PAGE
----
The narration format differs from series to series. For the usual Choose Your Own Adventure® book (I’m not just using the registered trademark symbol to tell them apart, Hyperspace actually uses it in the story…I’ll explain Sunday) it’s in the form in my sample, a “second person” narration where the narrator tells you what you’re doing, as you are the character in the story. In the licensed and some other series it’s a bit different as you’re making the decision for Superman, Bumblebee, or Luigi. Those stories are usually done in the third person. That means within the second person narration you have to keep the character as gender neutral as possible. Some illustrations will choose one, and in most of the ones I have you play a boy. Yes, the Choose Your Own Adventure® stories have you play as kids, as does some of the others. These are your adventures. You may be an ordinary kid thrust into a far-out adventure or someone living in a fantasy land on a great quest, but this is supposed to be you playing the hero…or the corpse if you make the wrong choice. The kid on the Hyperspace cover even looked like me, not as in my race like today but it looked like a slightly older actual me. (I had lighter brown hair as a kid and I still part my hair that way.) Even though this was formed by Packard telling stories to his daughters I think the books were actually geared towards boys, or at least the ones I own were.
I love the concept of them. It’s a story but it’s also a game and what you choose affects the outcome of the story. Of course those paths have to be set in stone but with enough choices each read-through can be a new experience even if you never hit the bad endings. On the other hand, creating one can’t be easy. Knowing where to break the story and make choices, following each of their paths as they branch off (in the Zork book I have, The Forces Of Krill, your choices can even affect the outcome of the story even if you live long enough to get there since a key item to victory has to be found along the way of the longest path), and making each of those paths either entertaining or not feel cheap when you fall into that lava or get lost in time and space for all eternity. It’s like writing numerous stories at once and making them flow together. As mentioned earlier, according to Wikipedia Packard was inspired to make his books based on how he told stories to his daughters, letting them choose what happens next. That reminds me of comic creator Kim Holm, who made the comic Diary Of A Space Monkey, in which the web comic readers would decide what should happen to Space Monkey next in his search for a space banana. I was one of the readers at the time and it was a fun experience to vote for an outcome and hoping it was both the one chosen and one that benefited our hero, but I remember Holm has sometimes regretted it since he has a path he wanted to do but wasn’t the one ultimately voted for. Still, it’s a good story so I think he’s satisfied with the final result. I know I’m too much of a control freak to do something like that.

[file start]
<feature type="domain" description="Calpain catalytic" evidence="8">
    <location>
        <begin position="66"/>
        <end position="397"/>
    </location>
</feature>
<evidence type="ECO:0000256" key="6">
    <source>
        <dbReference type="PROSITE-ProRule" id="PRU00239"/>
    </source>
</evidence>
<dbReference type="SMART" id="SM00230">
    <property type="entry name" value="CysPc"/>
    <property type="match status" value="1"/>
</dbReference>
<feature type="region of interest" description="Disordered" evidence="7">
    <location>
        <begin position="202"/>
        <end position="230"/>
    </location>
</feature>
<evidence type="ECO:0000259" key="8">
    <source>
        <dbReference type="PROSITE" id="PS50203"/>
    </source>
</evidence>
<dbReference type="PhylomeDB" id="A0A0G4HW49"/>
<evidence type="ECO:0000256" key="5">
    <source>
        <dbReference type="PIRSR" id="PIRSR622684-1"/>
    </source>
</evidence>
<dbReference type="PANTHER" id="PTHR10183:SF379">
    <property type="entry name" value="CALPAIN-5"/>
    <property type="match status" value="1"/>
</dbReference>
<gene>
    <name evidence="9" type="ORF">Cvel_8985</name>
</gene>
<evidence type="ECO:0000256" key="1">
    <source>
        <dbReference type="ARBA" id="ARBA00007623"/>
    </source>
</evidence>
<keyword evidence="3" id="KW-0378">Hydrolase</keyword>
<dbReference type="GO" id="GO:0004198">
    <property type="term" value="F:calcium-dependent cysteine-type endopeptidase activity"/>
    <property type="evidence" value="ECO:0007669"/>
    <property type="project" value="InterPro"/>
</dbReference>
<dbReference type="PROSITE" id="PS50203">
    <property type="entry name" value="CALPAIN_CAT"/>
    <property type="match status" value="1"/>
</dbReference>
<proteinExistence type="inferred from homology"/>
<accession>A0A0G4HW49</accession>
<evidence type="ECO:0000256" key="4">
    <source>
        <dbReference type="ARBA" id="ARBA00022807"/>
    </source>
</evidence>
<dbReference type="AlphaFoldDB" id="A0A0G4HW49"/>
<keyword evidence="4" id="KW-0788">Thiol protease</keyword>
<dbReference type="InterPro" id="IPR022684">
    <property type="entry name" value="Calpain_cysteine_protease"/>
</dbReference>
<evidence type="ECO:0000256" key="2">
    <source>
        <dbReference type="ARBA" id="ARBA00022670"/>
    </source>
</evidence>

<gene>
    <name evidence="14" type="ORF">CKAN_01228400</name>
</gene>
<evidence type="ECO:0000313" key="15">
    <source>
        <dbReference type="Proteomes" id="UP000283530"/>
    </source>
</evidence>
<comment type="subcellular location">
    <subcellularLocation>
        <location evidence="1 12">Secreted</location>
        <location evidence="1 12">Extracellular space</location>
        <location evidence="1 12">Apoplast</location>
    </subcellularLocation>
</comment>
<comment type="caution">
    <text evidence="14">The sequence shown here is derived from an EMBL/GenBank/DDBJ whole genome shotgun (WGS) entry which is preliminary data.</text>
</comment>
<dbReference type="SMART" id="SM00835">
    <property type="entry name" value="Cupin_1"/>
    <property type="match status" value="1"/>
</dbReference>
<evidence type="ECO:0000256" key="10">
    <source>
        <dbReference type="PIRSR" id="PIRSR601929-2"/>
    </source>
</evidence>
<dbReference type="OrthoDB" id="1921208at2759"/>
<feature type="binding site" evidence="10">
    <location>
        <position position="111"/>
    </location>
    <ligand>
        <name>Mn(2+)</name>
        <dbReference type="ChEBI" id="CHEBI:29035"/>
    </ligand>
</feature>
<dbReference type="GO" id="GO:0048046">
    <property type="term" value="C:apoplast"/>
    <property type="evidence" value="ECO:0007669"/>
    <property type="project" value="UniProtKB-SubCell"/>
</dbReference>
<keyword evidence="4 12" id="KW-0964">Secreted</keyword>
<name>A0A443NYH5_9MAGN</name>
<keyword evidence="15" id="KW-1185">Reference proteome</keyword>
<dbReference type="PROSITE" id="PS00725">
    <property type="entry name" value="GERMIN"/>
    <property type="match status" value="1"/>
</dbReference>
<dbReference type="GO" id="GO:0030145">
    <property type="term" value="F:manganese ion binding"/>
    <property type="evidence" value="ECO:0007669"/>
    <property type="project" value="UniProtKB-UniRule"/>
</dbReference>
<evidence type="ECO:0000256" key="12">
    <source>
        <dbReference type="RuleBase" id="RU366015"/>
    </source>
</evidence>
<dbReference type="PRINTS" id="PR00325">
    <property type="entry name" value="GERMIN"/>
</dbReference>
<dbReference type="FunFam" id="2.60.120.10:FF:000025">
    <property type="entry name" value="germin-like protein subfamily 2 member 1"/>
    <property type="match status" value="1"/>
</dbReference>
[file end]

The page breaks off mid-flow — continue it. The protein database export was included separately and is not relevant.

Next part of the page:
I don’t know if they even make these books anymore, but I hope they do. It’s not just a fun experience that could get kids into reading but as an adult I still enjoy reading and playing these books. Nowadays the visual novel, popularized in Japan, seems to be its successor. It does lend itself well to ebooks and apps. Heck, my friends and I made a few in BASIC back in the day and when I had my defunct Transformers fansite I had an out of print Transformers Find Your Fate story adapted to html. Making my own however feels like far too much effort when I’m not sure I could produce a satisfying result. It might be fun to try someday, but I can still enjoy reading them.